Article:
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The Employee: A Political History. By Jean-Christian Vinel. (Philadelphia: University of Pennsylvania Press, 2013. Pp. 336. $47.50 cloth)

During the throes of “Bloody Harlan,” Florence Reece famously penned the song “Which Side Are You On?” claiming that one’s loyalties could either be with the company or with the miners on strike. This divide between capital and labor stretched beyond the coal industry in Kentucky, yet the line between employer and employee was never as clear as many people believed. Indeed, in The Employee, Jean-Christian Vinel argues that white-collar workers occupied an ambiguous position in the twentieth-century workplace that made it difficult to determine on which side of the labor-capital line they belonged. Neither a part of the rank-and-file nor truly aligned with company management, these white-collar workers did not fit within the industrial hierarchy and were ultimately omitted from both the collective-bargaining benefits workers received, as well as from the authority that management enjoyed.

The Employee explains how this happened. Following labor law scholar James Atleson, Vinel showcases how the definition of who could organize into unions shifted over time both in company and legal policy. The study is divided into two parts, with the first section focusing on the evolution of the legal and social constructs surrounding the word “employee” from the late nineteenth century to the New Deal. Drawing on labor laws, court cases, and writings of labor theorists, Vinel claims that what began as a term that vaguely embodied the shared interests between worker and employer faded as employers seized tighter control of the workplace by implementing the regimented policies of scientific management.

The second section examines the 1930s and 1940s in more detail, drawing from National Labor Relations Board records and worker testimonies at congressional hearings to chart how, by the 1970s, white-collar workers were unable to organize. Focusing on the automobile industry, Vinel argues that as the workplace became more bureaucratized, the number of foremen swelled while companies sought to cultivate blue-collar loyalty with benefits not available to [End Page 718] management. Foremen, then, occupied a kind of no-man’s land in the workplace hierarchy. Their increasing numbers, lesser pay, and decreasing authority resembled the plight of blue-collar workers. At the same time, however, foremen maintained a modicum of managerial duties that set them decidedly apart from the rank-and-file.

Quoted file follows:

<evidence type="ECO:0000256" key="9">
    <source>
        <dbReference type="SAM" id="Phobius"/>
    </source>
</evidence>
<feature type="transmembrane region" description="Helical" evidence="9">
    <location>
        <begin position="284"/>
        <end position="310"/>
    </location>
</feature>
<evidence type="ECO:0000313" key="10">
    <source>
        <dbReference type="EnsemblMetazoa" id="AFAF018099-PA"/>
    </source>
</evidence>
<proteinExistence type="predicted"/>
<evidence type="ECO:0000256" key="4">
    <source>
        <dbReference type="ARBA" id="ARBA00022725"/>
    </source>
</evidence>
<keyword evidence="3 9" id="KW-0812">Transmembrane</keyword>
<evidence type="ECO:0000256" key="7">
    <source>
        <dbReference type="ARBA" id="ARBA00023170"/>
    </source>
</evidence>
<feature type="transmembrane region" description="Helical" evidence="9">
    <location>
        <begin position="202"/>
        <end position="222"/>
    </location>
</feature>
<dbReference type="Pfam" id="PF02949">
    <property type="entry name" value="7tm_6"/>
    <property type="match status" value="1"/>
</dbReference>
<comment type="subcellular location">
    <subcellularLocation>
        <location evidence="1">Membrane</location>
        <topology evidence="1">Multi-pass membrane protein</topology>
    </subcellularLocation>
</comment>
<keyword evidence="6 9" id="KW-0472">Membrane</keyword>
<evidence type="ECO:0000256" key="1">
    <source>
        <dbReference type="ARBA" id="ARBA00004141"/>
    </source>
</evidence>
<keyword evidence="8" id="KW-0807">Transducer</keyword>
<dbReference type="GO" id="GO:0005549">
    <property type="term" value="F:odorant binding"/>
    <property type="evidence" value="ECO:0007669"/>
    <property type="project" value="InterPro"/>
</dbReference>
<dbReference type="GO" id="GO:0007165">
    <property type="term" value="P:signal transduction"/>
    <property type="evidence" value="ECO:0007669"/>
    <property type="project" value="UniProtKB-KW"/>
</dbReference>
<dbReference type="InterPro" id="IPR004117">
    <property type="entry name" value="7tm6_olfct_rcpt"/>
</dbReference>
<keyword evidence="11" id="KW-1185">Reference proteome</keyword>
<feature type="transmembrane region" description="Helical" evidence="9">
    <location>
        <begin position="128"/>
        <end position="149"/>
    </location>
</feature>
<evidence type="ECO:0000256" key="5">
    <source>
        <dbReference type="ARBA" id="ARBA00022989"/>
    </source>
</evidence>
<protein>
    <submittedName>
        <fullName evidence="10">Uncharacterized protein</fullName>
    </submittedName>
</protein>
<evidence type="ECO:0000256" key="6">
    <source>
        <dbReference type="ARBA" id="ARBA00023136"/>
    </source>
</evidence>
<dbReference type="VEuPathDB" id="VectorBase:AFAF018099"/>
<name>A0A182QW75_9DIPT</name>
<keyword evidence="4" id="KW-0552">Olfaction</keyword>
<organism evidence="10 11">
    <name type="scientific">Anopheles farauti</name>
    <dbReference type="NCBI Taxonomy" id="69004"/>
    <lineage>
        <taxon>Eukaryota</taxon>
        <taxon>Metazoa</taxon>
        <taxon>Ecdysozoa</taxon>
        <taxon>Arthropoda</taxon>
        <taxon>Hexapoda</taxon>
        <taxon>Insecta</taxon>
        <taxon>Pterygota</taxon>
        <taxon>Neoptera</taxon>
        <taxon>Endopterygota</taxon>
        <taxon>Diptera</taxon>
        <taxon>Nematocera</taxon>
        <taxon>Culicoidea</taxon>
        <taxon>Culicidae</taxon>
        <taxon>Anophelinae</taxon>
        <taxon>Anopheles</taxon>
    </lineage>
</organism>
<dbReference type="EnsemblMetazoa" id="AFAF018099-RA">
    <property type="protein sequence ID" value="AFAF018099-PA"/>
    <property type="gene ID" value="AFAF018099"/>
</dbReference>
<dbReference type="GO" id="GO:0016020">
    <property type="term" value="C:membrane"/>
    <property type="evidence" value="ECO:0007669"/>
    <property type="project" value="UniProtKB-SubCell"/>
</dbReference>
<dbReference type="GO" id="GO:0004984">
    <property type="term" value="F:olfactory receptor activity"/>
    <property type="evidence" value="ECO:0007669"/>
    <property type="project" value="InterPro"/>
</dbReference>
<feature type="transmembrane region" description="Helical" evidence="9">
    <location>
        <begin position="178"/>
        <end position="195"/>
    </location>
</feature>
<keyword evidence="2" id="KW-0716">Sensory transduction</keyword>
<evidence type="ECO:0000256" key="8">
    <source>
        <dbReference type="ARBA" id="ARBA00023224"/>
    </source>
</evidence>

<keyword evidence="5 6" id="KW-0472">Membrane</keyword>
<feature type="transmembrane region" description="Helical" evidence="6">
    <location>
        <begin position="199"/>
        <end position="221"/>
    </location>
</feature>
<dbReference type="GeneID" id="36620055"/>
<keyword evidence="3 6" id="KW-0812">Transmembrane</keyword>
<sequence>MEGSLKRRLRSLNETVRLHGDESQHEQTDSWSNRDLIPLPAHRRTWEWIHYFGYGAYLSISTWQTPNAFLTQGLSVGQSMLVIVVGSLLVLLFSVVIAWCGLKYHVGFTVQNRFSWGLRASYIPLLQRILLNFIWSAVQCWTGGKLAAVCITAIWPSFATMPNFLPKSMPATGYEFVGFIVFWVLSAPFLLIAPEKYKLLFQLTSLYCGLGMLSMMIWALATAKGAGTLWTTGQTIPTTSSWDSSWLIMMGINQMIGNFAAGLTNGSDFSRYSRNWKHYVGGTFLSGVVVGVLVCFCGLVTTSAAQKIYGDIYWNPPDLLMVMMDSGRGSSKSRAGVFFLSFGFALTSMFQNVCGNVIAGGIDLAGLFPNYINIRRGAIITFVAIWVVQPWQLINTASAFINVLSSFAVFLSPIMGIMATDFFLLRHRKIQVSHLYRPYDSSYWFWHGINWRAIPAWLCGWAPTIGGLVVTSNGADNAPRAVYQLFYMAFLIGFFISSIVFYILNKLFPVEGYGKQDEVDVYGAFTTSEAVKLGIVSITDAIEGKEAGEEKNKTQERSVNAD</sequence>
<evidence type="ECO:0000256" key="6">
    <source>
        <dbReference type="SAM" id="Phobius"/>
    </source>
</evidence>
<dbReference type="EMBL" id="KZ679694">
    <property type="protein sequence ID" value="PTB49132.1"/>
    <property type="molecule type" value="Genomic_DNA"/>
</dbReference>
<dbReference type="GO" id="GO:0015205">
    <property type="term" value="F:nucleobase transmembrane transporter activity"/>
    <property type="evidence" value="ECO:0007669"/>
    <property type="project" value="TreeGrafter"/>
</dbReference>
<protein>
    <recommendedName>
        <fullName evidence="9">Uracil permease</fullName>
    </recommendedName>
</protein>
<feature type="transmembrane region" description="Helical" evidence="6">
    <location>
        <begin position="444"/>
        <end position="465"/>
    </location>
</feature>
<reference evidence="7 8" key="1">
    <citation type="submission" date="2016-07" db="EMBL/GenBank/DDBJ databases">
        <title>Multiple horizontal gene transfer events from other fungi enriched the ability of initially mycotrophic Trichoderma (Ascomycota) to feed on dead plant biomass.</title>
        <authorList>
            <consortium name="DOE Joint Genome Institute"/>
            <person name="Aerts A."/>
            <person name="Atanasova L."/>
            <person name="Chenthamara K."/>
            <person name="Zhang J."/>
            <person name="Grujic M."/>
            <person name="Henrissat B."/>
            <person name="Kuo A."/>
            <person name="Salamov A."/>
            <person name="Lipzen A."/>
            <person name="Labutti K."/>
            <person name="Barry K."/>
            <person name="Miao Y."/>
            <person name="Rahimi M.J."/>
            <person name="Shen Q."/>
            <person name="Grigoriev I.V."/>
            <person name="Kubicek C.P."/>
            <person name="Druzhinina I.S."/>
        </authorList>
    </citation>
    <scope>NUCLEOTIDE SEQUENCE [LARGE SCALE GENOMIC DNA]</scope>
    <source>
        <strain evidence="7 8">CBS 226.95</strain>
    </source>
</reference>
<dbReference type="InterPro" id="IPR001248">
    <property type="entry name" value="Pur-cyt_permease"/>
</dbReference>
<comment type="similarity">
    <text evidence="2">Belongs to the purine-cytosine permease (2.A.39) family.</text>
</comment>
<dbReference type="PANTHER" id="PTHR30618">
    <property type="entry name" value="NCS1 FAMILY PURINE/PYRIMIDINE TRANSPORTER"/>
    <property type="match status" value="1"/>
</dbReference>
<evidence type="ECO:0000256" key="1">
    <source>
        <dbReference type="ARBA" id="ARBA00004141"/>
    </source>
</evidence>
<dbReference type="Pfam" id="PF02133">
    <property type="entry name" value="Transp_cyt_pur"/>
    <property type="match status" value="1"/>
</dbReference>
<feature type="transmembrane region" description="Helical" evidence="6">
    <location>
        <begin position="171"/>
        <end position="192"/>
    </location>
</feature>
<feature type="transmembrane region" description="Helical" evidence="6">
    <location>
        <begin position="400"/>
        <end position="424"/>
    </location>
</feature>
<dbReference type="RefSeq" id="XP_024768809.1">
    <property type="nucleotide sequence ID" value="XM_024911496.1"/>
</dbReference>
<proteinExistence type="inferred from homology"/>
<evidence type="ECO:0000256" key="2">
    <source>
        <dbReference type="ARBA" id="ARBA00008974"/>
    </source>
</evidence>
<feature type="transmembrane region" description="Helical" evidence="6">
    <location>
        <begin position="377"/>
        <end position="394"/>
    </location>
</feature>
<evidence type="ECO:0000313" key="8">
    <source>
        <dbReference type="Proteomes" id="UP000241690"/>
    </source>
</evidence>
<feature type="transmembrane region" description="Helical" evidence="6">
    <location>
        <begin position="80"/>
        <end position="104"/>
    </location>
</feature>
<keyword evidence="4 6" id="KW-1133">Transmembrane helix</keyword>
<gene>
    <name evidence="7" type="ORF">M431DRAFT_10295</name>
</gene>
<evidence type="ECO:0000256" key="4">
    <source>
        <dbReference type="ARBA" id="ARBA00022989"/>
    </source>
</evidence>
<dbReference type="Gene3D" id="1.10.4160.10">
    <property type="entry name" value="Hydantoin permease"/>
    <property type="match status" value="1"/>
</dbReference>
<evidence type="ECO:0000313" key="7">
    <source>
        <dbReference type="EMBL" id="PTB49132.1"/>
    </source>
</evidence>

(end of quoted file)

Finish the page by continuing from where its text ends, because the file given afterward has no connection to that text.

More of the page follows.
Organized labor, Vinel asserts, never fully rallied to the foremen’s cause, unable to justify organizing workers who were clearly not blue-collar. Consequently, although foremen’s organizations such as the Foremen’s Association of America briefly met considerable success in organizing during World War II, employers increasingly classified foremen as management, stalling organizing efforts. Thus, by the end of the war, foremen and supervisors were not only expected to remain loyal to the company, but as a provision of Taft-Hartley, were legally excluded from the Wagner Act.

This shift set the tone for the future of labor organizing. Vinel claims that organized labor failed to keep up with the changes taking place on the shop floor and organizing the foremen marked an opportunity that was “found and lost” by 1950 (p.156). Any hope that foremen could organize was closed with the 1974 decision in National Labor Relations Board v. Bell Aerospace, which upheld the exclusion of white-collar workers from employees’ organizing rights.

Although the focus on the automobile industry sometimes leads to conclusions too narrow to be applied to the experiences of all white-collar workers, Vinel should be applauded for giving light to a neglected subject. In an age in which organized labor seems in retreat, The Employee reminds us of how we got here and complicates the current understanding of what it means to be an “employee.” For too long there have only been two sides to the characterizations of workplace relationships, but for those such as foremen or supervisors caught between the worlds of worker and manager, Vinel gives the question “which side are you on” more meaning. [End Page 719]

Dana Caldemeyer

DANA CALDEMEYER is a doctoral candidate at the University of Kentucky. Her research focuses...


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